On the regulatory issues, in December Congress passed and the president signed into law the AGC-supported reform that will allow prime contractors to count lower-tier small business contractors towards the prime contractor’s small business subcontracting goals. The simple change in this AGC-supported reform will encourage prime contractors to make sure small businesses have opportunities to compete for subcontracts at every tier, thereby allowing more opportunities for small business growth. In addition, it will help prevent first-tier small business “pass-through” situations and help provide transparency to the small business program.   However, the reform itself will not be effective for at least 18 months after an SBA rulemaking process occurs.  As with any rule making process impacting your construction contracting business, AGC will proactively work with regulators to help ensure that contractors are not overburdened by the implementation process.

For more information, please contact Jimmy Christianson at (703) 837-5325 or christiansonj@agc.org Return to Top
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WATER RESOURCES
House Leadership Lists WRDA as Top Legislative Priority
 

On Jan. 3, House Majority Leader Eric Cantor (R-Va.) released a memorandum noting the House Leadership’s intent to hold a vote on a final bill Water Resources Development Act (WRDA) bill as soon as it is ready for consideration. Select members of the House and Senate—called conferees—have been working on resolving the discrepancies between the two chambers’ respective WRDA bills in a conference committee since late November. The short legislative schedule during the holiday season resulted in negotiations continuing into 2014. Please visit AGC’s Legislative Action Center and ask your members of Congress to support the construction industry’s priorities for the final WRDA bill. 

AGC has been active throughout the WRDA legislative process and has advocated for the construction industry’s WRDA priorities, detailed in a letter to all conferees. In both its letter and continuing lobbying efforts, AGC articulates the need for:

  1. An adequate and efficient project authorization process;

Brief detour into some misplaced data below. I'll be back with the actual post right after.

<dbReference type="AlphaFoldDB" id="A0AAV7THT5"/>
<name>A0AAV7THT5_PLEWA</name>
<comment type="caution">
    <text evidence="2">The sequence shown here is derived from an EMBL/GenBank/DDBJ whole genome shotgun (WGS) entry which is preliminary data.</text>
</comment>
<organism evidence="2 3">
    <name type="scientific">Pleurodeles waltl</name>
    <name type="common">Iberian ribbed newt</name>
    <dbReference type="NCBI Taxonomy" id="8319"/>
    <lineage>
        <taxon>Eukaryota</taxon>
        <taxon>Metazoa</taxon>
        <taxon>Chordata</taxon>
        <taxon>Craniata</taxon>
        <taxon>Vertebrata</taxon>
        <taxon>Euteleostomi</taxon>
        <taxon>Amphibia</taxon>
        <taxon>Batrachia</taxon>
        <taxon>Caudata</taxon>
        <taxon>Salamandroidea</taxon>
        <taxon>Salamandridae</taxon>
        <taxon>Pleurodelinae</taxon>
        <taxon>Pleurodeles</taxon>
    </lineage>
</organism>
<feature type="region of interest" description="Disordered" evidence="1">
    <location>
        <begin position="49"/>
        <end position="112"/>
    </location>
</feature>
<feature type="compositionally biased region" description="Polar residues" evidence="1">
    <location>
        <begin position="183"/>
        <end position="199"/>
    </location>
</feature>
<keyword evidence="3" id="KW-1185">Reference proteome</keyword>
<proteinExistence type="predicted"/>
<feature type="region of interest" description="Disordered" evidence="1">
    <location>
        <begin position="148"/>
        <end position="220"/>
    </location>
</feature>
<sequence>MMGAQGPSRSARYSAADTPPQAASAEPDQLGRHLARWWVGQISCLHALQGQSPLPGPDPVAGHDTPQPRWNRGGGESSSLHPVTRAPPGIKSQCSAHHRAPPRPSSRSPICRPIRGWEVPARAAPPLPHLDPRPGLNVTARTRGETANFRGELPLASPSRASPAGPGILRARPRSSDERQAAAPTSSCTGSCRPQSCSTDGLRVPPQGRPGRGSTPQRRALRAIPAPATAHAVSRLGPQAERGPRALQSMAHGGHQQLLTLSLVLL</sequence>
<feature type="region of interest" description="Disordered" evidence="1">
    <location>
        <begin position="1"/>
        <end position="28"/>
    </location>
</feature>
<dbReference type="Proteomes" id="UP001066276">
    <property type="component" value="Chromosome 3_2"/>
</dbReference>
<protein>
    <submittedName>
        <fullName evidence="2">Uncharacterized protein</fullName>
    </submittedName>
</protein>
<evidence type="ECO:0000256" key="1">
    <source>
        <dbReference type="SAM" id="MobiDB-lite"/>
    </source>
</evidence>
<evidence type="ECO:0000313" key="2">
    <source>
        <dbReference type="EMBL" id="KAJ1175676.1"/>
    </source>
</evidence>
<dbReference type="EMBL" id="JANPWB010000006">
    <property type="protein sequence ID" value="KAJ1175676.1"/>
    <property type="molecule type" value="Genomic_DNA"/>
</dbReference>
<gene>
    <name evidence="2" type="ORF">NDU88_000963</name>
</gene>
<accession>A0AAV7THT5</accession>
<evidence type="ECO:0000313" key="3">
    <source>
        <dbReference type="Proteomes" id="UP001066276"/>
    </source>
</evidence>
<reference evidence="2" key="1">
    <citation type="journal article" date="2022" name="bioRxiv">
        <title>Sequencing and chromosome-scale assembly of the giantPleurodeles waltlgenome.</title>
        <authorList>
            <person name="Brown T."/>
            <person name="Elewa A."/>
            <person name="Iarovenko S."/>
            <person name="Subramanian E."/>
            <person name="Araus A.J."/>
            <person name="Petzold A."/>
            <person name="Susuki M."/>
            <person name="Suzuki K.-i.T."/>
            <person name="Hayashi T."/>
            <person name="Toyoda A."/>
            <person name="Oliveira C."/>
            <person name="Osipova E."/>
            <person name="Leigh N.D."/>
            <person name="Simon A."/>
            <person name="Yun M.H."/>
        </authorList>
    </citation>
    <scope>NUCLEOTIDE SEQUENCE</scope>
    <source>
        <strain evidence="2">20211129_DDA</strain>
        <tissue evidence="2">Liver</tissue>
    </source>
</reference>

2. Spending harbor maintenance tax revenues on harbor maintenance;
  3. Addressing the Olmsted Locks and Dam project in a way that allows other necessary inland waterways projects to proceed;
  4. Environmental streamlining and project delivery acceleration through limiting the time to file lawsuits on projects under the National Environmental Policy Act and setting firm deadlines for pre-construction project studies; and
  5. Innovative financing methods—including a public private partnership pilot program and Water Infrastructure Finance and Innovation Authority—that supplement, not replace, traditional government funding for water resources infrastructure.

The House passed its WRDA bill in October by an overwhelming 417-3 vote. The Senate also passed its version of the bill in May on an equally impressive bipartisan 83-14 vote. During their conference meeting, the only legislative issue of some controversy was the environmental streamlining provisions. The conference committee could conclude its work resulting in a final WRDA bill this month.

Again, please visit AGC’s Legislative Action Center and ask your members of Congress to support the construction industry’s priorities for the final WRDA bill.  AGC will continue to advocate for the construction industry’s legislative priorities as conferees continue their discussions.

For more information, please contact Jimmy Christianson at (703) 837-5325 or christiansonj@agc.org. Return to Top
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AGC EVENTS
AGC Financial Issues Forum Rundown
 

This week nearly 50 member company CFOs, CEOs and other senior accounting professionals are participating in the AGC Financial Issues Forum (FIF) Winter Meeting in Miami, Florida. FIF members are being brought up to speed on pertinent tax and accounting issues and engaging in colloquies with peers on the latest accounting proposals impacting the construction industry. On the first day of the forum attendees heard from speakers on a wide variety of topics including: